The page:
HTTP/1.1 200 OK Cache-Control: no-cache, private Content-Type: text/html; charset=UTF-8 Date: Tue, 01 Dec 2020 17:58:54 GMT 男女的第一次视频 Skip to main content
A Project of The Annenberg Public Policy Center

COVID-19 Nasal Swab Test Does Not Cause Risk of Infection


Quick Take

There is still tremendous untapped potential in China-Russia economic and trade ties and the two economies are highly complementary. The goals set for the two-way trade can be achieved.
200911/88511.shtml
The winter holiday season will help thin the herd, but the true litmus test will be when a company can introduce a wearable that passes the “turnaround test,” Gilbert says—when a person walks a few steps from their front door and decides to turn around to retrieve a forgotten wearable device like they would a forgotten wallet, keys, or phone.

Full Story

To help control the spread of COVID-19, the Centers for Disease Control and Prevention has recommended getting a COVID-19 test for people who show symptoms of the disease, have come into contact with someone known to have the disease, or are in vulnerable groups. 

The most common form of testing for the novel coronavirus involves the use of a nasopharyngeal, or nasal, swab. The swab reaches deep into the back of a person’s nose and mouth to collect cells and fluids from the upper respiratory system, which can then be checked with diagnostic tests for the presence of the novel coronavirus known as SARS-CoV-2.

The testing procedure involves inserting a 6-inch-long swab into the cavity between the nose and mouth for 15 seconds and rotating it several times. The swabbing is repeated on the other side. The swab is then inserted into a container and sent to a lab for testing.

Dr. Shawn Nasseri, an ear, nose and throat surgeon based in Beverly Hills who has conducted many COVID-19 swab tests, told us in an email that the nasal swab “follows the floor of the nose and goes to where the nose meets the throat, or naso-pharynx.”

Asked if the swab test is safe, Nasseri said, “Absolutely. The biggest risk is discomfort. The rare person — 1 in thousands — passes out from being super sensitive or gets a mild nosebleed. It’s estimated that close to 40 million or more swabs have been performed safely in the U.S. alone.”

But in recent weeks, viral posts on Facebook falsely claim that the nasal swab test can cause serious health issues. One post says, “The stick deep into the nose causes damage to the hamato-encephalic barrier and damages endocrine glands. This test creates an entrance to the brain for every infection.”

The hamato-encephalic barrier, also known as the “blood-brain barrier,” protects the brain from toxins that could be present in the blood.

Dr. Yvonne Maldonado, a professor of epidemiology at the Stanford University School of Medicine, told us in an email that the Facebook claim “is not true.”

Last week, Clinton campaign chairman John Podesta said that the former first lady's shortlist of potential running mates will include women, quickly leading to speculation that Clinton will consider Massachusetts Sen. Elizabeth Warren, a popular progressive, for an all-female ticket.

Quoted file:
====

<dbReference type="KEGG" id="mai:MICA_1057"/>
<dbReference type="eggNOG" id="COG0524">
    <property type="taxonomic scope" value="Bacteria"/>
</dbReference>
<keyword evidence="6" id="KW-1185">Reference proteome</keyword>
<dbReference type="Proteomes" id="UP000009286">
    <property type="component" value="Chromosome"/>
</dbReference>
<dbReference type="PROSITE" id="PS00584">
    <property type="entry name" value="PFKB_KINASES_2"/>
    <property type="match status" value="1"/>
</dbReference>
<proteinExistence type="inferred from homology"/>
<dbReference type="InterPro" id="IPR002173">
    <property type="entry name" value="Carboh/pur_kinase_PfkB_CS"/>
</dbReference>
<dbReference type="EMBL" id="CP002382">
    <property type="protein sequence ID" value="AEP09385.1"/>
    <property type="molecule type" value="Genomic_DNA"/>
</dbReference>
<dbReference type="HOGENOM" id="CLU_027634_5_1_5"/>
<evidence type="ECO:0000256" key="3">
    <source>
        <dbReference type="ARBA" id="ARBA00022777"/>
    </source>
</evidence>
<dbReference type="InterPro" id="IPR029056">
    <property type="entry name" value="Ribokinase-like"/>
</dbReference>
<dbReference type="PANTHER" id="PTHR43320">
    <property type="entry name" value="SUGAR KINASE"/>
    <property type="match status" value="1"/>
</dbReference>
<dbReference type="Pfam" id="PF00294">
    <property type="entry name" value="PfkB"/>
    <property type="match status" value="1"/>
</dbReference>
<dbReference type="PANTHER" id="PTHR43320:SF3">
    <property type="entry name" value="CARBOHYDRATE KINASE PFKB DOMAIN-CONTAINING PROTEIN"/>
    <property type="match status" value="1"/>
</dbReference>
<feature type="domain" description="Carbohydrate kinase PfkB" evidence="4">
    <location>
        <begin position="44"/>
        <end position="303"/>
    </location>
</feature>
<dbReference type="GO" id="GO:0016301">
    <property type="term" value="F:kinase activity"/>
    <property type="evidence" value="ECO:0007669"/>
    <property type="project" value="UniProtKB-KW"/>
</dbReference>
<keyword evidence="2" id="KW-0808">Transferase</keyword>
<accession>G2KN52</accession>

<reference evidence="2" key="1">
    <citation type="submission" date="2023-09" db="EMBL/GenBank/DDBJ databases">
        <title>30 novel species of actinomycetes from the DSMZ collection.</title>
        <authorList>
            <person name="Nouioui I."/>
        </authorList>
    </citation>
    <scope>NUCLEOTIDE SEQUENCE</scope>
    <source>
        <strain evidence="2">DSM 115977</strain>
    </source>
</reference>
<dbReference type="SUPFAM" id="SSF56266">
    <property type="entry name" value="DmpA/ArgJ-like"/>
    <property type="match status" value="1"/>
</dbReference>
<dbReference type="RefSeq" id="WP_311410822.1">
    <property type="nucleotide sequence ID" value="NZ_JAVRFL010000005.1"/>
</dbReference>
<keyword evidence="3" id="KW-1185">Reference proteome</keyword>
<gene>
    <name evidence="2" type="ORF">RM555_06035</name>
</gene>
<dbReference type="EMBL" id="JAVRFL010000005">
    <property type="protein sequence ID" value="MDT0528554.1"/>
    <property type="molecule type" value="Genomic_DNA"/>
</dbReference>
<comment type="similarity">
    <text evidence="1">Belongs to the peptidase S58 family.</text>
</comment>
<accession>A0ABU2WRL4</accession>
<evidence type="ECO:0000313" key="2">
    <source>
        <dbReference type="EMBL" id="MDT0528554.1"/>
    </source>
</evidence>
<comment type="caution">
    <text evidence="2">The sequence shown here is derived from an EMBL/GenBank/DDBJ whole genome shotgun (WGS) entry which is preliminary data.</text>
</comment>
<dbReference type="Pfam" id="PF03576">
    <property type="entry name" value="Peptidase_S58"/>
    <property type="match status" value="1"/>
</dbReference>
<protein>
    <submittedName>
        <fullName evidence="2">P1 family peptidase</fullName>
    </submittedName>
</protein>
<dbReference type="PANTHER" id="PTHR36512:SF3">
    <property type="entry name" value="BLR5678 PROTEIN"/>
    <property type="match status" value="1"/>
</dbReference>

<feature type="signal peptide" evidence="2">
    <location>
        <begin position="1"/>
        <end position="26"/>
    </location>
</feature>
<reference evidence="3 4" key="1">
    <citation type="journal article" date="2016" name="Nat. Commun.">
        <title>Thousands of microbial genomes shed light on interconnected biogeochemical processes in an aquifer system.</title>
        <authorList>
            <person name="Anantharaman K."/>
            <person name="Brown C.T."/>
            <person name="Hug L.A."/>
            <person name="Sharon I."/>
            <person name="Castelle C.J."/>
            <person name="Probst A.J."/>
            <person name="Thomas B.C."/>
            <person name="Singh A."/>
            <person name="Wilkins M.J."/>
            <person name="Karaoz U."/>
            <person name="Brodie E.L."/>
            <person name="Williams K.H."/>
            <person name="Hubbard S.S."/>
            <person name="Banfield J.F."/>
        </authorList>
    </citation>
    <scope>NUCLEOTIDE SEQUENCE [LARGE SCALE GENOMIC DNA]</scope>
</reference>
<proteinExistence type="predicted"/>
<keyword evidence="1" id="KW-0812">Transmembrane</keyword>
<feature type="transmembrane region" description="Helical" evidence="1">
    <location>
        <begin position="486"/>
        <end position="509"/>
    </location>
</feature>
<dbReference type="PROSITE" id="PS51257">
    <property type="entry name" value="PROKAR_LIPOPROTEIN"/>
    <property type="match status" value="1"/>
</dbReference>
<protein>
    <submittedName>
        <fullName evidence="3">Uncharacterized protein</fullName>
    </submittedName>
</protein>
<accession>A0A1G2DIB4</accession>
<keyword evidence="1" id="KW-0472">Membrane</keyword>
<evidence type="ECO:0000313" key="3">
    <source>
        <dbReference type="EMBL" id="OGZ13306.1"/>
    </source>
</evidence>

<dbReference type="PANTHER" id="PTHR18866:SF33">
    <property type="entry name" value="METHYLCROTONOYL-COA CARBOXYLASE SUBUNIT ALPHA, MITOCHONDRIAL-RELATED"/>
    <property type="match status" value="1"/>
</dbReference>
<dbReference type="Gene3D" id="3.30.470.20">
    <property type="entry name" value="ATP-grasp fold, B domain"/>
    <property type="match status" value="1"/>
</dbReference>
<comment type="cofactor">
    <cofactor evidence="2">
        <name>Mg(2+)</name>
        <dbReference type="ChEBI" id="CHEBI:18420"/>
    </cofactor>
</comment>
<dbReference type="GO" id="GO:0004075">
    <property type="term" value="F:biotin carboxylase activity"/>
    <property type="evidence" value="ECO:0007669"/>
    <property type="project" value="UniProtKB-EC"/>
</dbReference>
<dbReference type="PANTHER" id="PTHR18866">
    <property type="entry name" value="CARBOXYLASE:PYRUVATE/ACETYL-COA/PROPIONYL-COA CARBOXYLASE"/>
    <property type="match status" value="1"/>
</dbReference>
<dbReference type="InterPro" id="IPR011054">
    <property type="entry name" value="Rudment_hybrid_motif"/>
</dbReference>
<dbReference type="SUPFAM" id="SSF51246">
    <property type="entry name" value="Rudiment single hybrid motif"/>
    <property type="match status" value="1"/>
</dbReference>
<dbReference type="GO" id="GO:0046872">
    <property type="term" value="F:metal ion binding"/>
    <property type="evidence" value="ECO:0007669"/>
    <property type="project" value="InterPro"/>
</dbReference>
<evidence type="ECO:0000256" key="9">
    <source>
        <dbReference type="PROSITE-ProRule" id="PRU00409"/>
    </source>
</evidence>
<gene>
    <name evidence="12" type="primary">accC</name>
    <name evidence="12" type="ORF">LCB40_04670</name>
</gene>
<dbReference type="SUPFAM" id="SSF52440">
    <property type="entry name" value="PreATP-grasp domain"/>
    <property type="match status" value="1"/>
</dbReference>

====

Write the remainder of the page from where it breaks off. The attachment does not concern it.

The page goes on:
Last year, the Education Ministry issued a booklet warning Korean high school students of 'plastic surgery syndrome', citing Michael Jackson and a local woman whose addiction to plastic surgery left her with a grotesquely swollen face.

Nasseri said that “it is incredibly implausible, if not impossible, to cross the skull base and blood-brain barrier with a swab unless someone uses a rigid metal instrument and is pointing the metal object 90 degrees in the wrong direction.”

Dr. Morgan Katz, an infectious disease expert at Johns Hopkins University, told the Associated Press that the Facebook posts misunderstand what’s happening when the swab test is performed.

The former Miss World Priyanka Chopra stands 9th on the world's most beautiful women of 2015 list. She is an Indian film actress and singer. She is one of Bollywood's highest-paid actresses and one of the most popular and high-profile celebrities in India. She has received numerous accolades, including a National Film Award for Best Actress and Filmfare Awards in four categories.
Changing minds
一名11岁的女学生因发明了一个快速、廉价测试铅污染水的方法,而被誉为“美国顶尖青年科学家”。

Editor’s note: FactCheck.org is one of several organizations working with Facebook to debunk misinformation shared on social media. Our previous stories can be found here.

Sources

Centers for Disease Control and Prevention. 30城楼市成交环比连涨五月 一二线城市回暖明显 Accessed Aug 3 2020.

Brueck, Hilary and Samantha Lee. “2.Yeah, I’ll start working on that ASAP! – Because telling you I have 10 things to do first would just irritate you。 Business Insider. 15 Apr 2020. 

Dr. Shawn Nasseri.  Ear, nose and throat surgeon. Email exchange with FactCheck.org. 3 Aug 2020.

Dr. Yvonne Maldonado. Professor of epidemiology, Stanford University School of Medicine. Email exchange with FactCheck.org. 3 Aug 2020.

Fauzia, Miriam. “据中国新闻报道,在2011此墓主人被认定为刘非(公元前169-127),汉朝诸侯国江都第一任国君。 USA Today. 9 July 2020.

Marty, Francisco M., et al. 机构:2016一线城市房价涨幅将达5%以上 New England Journal of Medicine. 28 May 2020.

Swenson, Ali. adj. 浓缩的;扼要的 vt. 浓缩(condense Associated Press. 7 Jul 2020.

UCDavis Health. 智能照明前景一片光明 细分市场谋发展 Accessed 3 Aug 2020.

University of Queensland, Australia. 经济观察:中国房企近期缘何密集海外发债? Accessed Aug 3 2020.

U.S. National Library of Medicine, National Institutes of Health. “The Blood-Brain Barrier.” Accessed Aug. 4, 2020.